- Practice answering interview questions using the STAR method, particularly the dreaded “tell me about a time you failed,” which can make-or-break your “this is what business ownership taught me” moment.
Show You’re a Team Player
The biggest concern about hiring some who was self-employed is the genuine possibility you’ll have trouble collaborating and “staying in your lane.” You need to prove you’re OK not being the boss if that’s not what the job requires you to be.
“I recently spoke with a senior finance professional who was facing this exact scenario,” says Dave Benjamin, Executive Search Practice Director at The HT Group. “The first thing we addressed was the idea of being collaborative but also knowing when to concede ‘ownership’ in areas they were used to managing on their own. This involves having trust in the individuals around them to carry out their specific tasks but getting a clear picture on the front end of their fit within the team/organization.”
Focus on the positive traits business ownership gave you instead. Monster lays out a few here, including:
- You’re both a strategic thinker and a doer.
- You know how to delegate and collaborate to meet objectives.
- You can influence and motivate the people around you.
- You’re both mentor-minded and a constant learner.
Consider Easing Back In
About 1,640 CEOs left their jobs in 2019. That’s a jump of 13% from 2018 and the highest turnover rate since 2002. The surge continued into 2020, with January’s total reaching nearly 40% more than January 2019. The pandemic slowed turnover temporarily, but plenty of Baby Boomers are still expected to retire in the coming months. Many of these departures are leaving critical gaps in leadership. For example, nearly half of U.S. CFOs haven’t named successors to fill their shoes when they leave, and they aren’t unique among the C-suite.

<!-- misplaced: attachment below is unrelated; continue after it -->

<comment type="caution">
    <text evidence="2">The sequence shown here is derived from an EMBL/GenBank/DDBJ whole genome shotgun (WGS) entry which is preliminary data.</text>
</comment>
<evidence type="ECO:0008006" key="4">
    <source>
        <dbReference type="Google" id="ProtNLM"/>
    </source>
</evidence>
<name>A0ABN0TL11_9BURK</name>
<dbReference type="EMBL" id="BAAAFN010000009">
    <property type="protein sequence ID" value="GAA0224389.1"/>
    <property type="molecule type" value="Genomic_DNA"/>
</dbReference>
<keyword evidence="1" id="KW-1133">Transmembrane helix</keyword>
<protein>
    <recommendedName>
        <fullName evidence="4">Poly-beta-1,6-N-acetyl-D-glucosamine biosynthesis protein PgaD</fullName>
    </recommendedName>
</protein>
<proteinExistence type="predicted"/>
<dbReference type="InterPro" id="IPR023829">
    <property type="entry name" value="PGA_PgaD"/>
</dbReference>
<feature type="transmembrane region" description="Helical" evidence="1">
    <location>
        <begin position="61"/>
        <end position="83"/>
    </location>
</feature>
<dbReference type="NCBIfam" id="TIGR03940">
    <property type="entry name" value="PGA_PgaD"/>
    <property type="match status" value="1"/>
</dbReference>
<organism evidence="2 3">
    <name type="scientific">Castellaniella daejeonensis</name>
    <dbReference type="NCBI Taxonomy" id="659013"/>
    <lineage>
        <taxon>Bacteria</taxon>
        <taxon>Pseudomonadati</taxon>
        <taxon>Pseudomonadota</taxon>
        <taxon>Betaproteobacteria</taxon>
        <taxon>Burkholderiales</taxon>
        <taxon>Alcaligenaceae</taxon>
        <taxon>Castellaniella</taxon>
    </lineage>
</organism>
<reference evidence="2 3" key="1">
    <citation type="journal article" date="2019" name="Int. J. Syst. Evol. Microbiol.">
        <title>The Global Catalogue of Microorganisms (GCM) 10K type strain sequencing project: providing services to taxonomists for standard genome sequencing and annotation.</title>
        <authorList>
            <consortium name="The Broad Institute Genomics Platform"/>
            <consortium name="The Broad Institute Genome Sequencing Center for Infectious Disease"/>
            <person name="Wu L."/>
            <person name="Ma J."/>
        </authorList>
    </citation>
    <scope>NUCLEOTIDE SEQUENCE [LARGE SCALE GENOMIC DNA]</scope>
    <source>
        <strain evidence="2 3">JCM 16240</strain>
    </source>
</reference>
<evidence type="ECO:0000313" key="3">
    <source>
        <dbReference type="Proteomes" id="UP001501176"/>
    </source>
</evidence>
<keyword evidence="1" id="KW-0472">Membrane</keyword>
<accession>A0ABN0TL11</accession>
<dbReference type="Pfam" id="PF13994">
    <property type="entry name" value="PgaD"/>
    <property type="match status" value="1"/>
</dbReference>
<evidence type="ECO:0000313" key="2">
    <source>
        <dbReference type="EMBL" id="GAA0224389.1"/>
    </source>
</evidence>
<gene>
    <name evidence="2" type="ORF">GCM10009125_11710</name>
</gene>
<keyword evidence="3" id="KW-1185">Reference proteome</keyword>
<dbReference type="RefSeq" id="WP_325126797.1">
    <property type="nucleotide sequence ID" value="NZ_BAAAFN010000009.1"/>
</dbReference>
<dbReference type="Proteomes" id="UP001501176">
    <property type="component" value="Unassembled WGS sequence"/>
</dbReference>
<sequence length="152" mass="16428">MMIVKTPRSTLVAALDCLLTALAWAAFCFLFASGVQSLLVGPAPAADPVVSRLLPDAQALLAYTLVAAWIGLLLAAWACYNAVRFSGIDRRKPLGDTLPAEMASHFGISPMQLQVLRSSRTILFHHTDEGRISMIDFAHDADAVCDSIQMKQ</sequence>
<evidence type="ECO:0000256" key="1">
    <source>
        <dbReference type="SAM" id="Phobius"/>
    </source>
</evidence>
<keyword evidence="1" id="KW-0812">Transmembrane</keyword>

What does this have to do with you?
“It’s critical to get out there and let your vendors, customers, and C-level peers know that you’re looking for a position,” says Mark Turpin, The HT Group founder and CEO. “Many of these executive-level jobs aren’t advertised. The best way to find them is through your network and executive recruiters.”
Plus, organizations are reluctant to permanently fill these critical executive positions right now, due to so much uncertainty. For this reason, you may want to consider serving as an interim or fractional executive. As a former business owner, you may be a rare and valued find for these types of positions while you search for a permanent job. It’s a win-win for you and the organizations in need of your guidance.
“Starting in interim or fractional roles can help entrepreneurs ease back into a more structured setting and hone-in on specific skills that would add immediate value,” Benjamin explains. “The availability of full-time opportunities will depend on how long you’ve been out of a full-time scenario, so keeping both options open will increase your odds of landing a position.”
Fill out this form to contact The HT Group Executive Search team for professional- and executive-level opportunities and learn more about The HT Group’s Consulting Services, including interim and fractional executive opportunities here. Leaving business ownership behind is hard. But there are benefits to finding the right fit elsewhere, too. The perfect organization is looking for your skills and experience to help them move forward. They just need to find you.